Recruitment - What's in their bones?
In writing the piece on company culture recently, I touched on recruitment, but in doing so I thought it was worthy of expansion and covering the subject relevant to culture in more detail such is its importance.
When it comes to recruiting the right people for your business that will embrace and thrive in the company culture that you have started or continue to develop, you should have already made some decisions in keeping with your values, ethics, and red lines that determine who you should potentially employ and who you shouldn't and your recruitment process will be heavily influenced by this.
As with "ideas" you develop as a business leader, you glean information from other people throughout your life and career, so when you start out from school or uni, you know very little about the business world, and as you get older you should at least be constantly learning from others and from day to day events, otherwise known as experience. In doing so, you grab what I called "chestnuts" that I clung onto and shamelessly incorporated them into my own thinking. These influencers start out as your parents, teachers, bosses and mentors but I learnt in actual fact that some of the best content came from the most unexpected sources, so I used to make a concerted effort to try to listen harder and glean something from any conversation, but that is for another blog. Sometimes these chestnuts are in fact nuggets of gold that create a spark of excitement.
One of these gems that resonated with me was something I heard about fourth hand about how the MD of a business interviewed everyone who was potentially going to work for that business from Directors to weekend staff, no exceptions. As a piece of incoming information, I found this fascinating. It wasn't a small business either, but it felt like a really good idea. As I understood it, they wanted to make sure that there was no margin for error in selecting the best people. I was at the time rebuilding a business after acquisition spending a lot of time creating a brand bible, defining cultural values, so the timing was very relevant for me.
Now there must be balance between what is practical and what could hold a business back. I heard another anecdote once about how a multimillion-dollar business still had their CEO signing all the cheques as he couldn't trust anyone else to do it, but a process could have covered that. Could a process safeguard the culture of a business, until such time as it has become second nature and ingrained into the sinew and fabric of it? I decided no it couldn't. It is all well and good having a vision and creating a culture that will define the values of the business and then define what type of people should join it, but how do you maintain the standards, make sure it wasn't compromised? I had to become the gatekeeper, the brand ambassador as I later called it.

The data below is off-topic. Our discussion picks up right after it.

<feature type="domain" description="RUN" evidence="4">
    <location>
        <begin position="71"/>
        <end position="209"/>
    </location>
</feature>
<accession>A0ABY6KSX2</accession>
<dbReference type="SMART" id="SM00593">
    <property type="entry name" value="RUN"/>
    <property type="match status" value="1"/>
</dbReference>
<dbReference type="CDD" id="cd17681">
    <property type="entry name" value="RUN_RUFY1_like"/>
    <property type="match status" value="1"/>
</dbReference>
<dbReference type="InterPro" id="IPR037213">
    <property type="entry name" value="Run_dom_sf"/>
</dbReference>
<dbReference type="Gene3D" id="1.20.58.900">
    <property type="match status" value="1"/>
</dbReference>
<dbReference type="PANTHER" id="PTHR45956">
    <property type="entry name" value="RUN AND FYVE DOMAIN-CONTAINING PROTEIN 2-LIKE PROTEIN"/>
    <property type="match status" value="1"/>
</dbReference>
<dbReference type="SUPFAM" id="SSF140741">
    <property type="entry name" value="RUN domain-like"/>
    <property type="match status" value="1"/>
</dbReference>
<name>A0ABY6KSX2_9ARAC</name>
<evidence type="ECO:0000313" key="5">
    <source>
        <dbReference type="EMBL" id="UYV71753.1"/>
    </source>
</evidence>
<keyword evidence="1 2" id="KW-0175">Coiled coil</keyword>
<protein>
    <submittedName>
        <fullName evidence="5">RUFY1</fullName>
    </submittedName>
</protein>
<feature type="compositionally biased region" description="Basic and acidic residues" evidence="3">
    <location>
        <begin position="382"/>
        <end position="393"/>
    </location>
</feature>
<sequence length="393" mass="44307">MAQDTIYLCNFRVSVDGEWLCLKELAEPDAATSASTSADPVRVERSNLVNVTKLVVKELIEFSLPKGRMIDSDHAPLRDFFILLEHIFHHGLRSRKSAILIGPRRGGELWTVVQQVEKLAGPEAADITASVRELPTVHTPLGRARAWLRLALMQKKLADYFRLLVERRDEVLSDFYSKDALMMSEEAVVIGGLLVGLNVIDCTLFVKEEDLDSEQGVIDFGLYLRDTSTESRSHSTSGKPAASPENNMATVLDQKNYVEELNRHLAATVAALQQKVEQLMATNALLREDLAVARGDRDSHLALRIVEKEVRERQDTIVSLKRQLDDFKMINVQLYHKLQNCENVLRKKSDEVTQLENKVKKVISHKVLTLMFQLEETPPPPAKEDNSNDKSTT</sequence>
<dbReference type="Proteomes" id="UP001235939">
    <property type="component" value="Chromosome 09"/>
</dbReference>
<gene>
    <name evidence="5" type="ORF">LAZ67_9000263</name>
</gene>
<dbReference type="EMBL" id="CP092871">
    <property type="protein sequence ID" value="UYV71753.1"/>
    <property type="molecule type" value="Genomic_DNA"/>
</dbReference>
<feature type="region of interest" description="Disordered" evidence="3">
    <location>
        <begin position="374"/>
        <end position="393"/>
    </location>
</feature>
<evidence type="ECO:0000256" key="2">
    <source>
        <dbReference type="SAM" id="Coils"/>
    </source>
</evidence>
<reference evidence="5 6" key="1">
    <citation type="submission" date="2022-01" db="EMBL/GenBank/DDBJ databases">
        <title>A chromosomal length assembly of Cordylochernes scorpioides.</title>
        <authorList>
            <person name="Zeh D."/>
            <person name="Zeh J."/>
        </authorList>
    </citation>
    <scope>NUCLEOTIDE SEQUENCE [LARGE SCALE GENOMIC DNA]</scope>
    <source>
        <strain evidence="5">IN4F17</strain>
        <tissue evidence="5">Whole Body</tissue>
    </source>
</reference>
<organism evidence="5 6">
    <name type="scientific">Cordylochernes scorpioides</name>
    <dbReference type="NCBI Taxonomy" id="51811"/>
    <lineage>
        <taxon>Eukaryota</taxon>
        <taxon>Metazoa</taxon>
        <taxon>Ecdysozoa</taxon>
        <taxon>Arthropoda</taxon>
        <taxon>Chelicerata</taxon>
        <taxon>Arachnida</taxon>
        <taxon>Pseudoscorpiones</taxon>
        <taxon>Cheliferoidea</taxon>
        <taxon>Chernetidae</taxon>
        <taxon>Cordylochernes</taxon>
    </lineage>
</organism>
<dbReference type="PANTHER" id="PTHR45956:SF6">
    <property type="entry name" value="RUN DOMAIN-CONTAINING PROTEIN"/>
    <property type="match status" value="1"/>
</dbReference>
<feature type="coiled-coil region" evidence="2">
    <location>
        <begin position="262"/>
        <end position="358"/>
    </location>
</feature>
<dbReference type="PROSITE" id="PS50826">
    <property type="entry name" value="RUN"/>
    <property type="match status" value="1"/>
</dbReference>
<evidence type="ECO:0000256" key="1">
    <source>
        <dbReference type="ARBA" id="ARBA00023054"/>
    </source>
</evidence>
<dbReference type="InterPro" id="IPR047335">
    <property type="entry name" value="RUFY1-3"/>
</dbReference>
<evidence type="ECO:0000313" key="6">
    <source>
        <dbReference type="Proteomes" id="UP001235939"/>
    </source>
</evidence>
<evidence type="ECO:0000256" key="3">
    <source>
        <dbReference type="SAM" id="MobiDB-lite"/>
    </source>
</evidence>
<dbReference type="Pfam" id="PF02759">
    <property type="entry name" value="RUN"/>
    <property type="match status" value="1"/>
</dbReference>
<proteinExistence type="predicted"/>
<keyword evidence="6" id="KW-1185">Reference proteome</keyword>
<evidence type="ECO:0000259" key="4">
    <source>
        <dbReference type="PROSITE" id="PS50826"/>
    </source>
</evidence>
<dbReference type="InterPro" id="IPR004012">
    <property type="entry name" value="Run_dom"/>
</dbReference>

So, from that point forward as MD I interviewed every single member of staff that potentially came to work for the business, however, interviewed was maybe the wrong way to describe what I envisaged we needed to do. In thinking about the type of people we wanted to join the business I felt we needed to be screening candidates differently. Up to that point I had still interviewed most people that came to work for the business, but not all. A first interview was conducted by a Manager or Director, then a second or third would take place with the Director and/or then me depending on circumstance. I immediately started doing these interviews with my Managers and Directors and it dawned on me straight away that we were pretty much conducting the same interviews by and large, asking very similar questions on targets and performance, asking for examples of this and that, we just wanted to hear it for ourselves from the applicant.